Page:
From a historical perspective Austrians are Germans for sure, that's also how I see them. Wien was capital of the Holy Roman Empire for a long time, and many of it's emperors were descendants from the House of Habsburg.
That Austria isn't part of Germany today is because of the unfavorable development only in the nearer history.
When the modern Germany was founded in 1871 Greater Germany couldn't be realized (with Greater Germany including the German speaking parts of Austria-Hungary).
After World War I, when Austria-Hungary was dissolved, the majority of the Austrians wanted to join Germany, but it was forbidden by the Treaty of St. Germain (http://en.wikipedia.org/wiki/Treaty_...-en-Laye_(1919)).
Also the Anschluss in 1938 was welcomed by the great majority of Austrians.
After WW II there was the concept of creating a new "Austrian-non-German" identity, which until now seemed to be rather successful. But there are still quite a number of Austrians who see themselves as Germans, most notably many supporters of the FPÖ (http://en.wikipedia.org/wiki/Freedom_Party_of_Austria).
Austrians are of a separate culture, although similar to Bavarians. The difference lies mainly in it's history. Austria's institutions are older (University of Vienna is the oldest in the German-speaking world), the people identify with the monarchy of the Habsburgs and the Austro-Hungarian Empire, the struggle with the Turks etc, rather than with Germany, or what was the union of German states under the Prussians.
The individual provinces of Austria also have a very independent spirit, as Austrians often identify first with the province they live in: Tiroler, Salzburger etc.
Austrians also tend to be more charming and fun-loving than the Germans. Austrians drink wine, Germans drink Beer. Austrians drink beer too but their rich and ancient wine tradition is one that separates them from the Germans.
Settlement in Austria:
Slavic settlement + bavarian immigration
Celtic and rhaeto-roman settlement + bavarinan immigration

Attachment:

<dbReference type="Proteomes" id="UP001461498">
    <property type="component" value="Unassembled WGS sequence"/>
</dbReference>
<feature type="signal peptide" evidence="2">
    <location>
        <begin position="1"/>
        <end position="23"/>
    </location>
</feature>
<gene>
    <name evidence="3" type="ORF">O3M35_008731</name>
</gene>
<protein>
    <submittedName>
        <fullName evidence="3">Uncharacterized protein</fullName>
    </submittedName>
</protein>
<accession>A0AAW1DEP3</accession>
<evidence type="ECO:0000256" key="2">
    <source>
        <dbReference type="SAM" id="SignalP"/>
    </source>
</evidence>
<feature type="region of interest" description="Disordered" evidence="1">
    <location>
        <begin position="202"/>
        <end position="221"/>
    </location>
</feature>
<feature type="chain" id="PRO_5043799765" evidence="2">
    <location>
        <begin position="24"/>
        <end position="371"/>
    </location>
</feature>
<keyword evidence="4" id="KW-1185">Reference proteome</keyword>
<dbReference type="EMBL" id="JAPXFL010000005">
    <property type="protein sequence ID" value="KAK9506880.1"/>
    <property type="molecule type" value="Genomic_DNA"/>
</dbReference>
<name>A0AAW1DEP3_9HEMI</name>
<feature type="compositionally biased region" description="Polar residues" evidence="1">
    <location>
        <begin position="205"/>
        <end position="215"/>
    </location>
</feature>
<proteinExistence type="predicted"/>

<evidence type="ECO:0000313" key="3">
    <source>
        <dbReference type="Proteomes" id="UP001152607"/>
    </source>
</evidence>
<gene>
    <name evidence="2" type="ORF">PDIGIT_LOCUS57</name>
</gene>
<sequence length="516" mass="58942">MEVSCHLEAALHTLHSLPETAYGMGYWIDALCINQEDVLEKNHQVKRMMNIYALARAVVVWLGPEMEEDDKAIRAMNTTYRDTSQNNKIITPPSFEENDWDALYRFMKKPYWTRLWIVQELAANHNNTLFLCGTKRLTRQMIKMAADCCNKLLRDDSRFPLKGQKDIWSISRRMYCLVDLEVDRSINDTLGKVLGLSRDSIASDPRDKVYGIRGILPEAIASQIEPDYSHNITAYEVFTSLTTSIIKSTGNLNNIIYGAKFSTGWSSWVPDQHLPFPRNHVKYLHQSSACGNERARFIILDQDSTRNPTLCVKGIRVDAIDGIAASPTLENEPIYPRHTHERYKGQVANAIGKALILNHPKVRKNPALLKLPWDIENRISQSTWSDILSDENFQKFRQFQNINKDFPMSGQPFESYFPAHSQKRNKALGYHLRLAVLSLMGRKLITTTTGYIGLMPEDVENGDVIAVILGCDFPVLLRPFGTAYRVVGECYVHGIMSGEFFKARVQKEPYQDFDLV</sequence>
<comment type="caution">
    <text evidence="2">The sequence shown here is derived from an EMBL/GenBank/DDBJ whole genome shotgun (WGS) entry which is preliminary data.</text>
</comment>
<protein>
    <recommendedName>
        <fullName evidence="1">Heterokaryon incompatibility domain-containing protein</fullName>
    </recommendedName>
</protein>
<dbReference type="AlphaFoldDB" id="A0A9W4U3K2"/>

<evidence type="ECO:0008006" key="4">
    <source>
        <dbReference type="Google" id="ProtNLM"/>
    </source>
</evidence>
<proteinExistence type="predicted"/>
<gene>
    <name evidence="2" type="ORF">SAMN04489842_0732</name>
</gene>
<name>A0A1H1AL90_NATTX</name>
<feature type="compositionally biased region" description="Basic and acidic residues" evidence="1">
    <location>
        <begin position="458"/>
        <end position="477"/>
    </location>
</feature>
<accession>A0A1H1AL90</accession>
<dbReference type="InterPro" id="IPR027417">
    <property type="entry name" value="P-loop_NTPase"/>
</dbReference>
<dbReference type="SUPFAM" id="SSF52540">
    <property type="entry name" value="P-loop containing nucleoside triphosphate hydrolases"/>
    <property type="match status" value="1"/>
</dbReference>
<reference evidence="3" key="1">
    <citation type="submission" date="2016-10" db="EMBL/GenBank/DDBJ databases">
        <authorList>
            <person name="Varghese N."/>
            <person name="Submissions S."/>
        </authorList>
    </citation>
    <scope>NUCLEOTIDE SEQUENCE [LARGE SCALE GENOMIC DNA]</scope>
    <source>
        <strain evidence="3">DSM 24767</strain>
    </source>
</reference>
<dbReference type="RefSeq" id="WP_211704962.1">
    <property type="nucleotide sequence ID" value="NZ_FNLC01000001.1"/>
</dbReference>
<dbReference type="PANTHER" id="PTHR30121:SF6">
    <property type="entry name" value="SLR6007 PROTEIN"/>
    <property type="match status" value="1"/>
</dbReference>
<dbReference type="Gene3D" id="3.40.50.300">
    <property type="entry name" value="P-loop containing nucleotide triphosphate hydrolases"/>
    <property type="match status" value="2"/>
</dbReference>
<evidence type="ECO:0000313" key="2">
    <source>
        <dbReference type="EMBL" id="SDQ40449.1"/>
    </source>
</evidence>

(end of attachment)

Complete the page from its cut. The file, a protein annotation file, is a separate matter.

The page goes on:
Rhaeto-roman settlement + alamannic immigration
Names of illyric derivation
Names of celtic derivation
Names of roman derivation
Names of slavic derivation
Names of german derivation
Ring of the Avars
Austria is Germany's extention to the southeast in all respects. Thus we differ in some respects from the German mean, but that's just normal considering that Austria is a border region.
To me, there can be no doubt that Austrians are ethnic Bavarians -hence Germans. While nowadays most Austrians believe in a distinct Austrian Nation and Ethnicity. Amongst them also many FPÖ-voters, just to mention that. (Proving that one can vote the right party out of the wrong reasons)
Last edited by noricum; 02-16-2012 at 05:00 PM.
Y-DNA: R1a Z280, mt-DNA: H5, Eurogenes: AT3
I do think the long time of separation between Austria and Germany (and its states) allowed for a separate identity to from in Austria stemming from the Hapsburg monarchy interactions with Hungarians, Serbs, etc. and obviously the dominant Catholic religion. Of course the identity was reinforced after WW2. In my view what we are seeing is the steady process of a formation of a separate ethnic group. The reason there's so much controversy is if Austrians=Germans or not, is that they are still in the process of becoming a separate ethnic group, which takes naturally a rather long time. The fact that most Austrians consider themselves Austrian not German is a big step in this process, and I think given a long period of time, this controversy will die down.
Just look at how numerous other ethnic groups have been formed.
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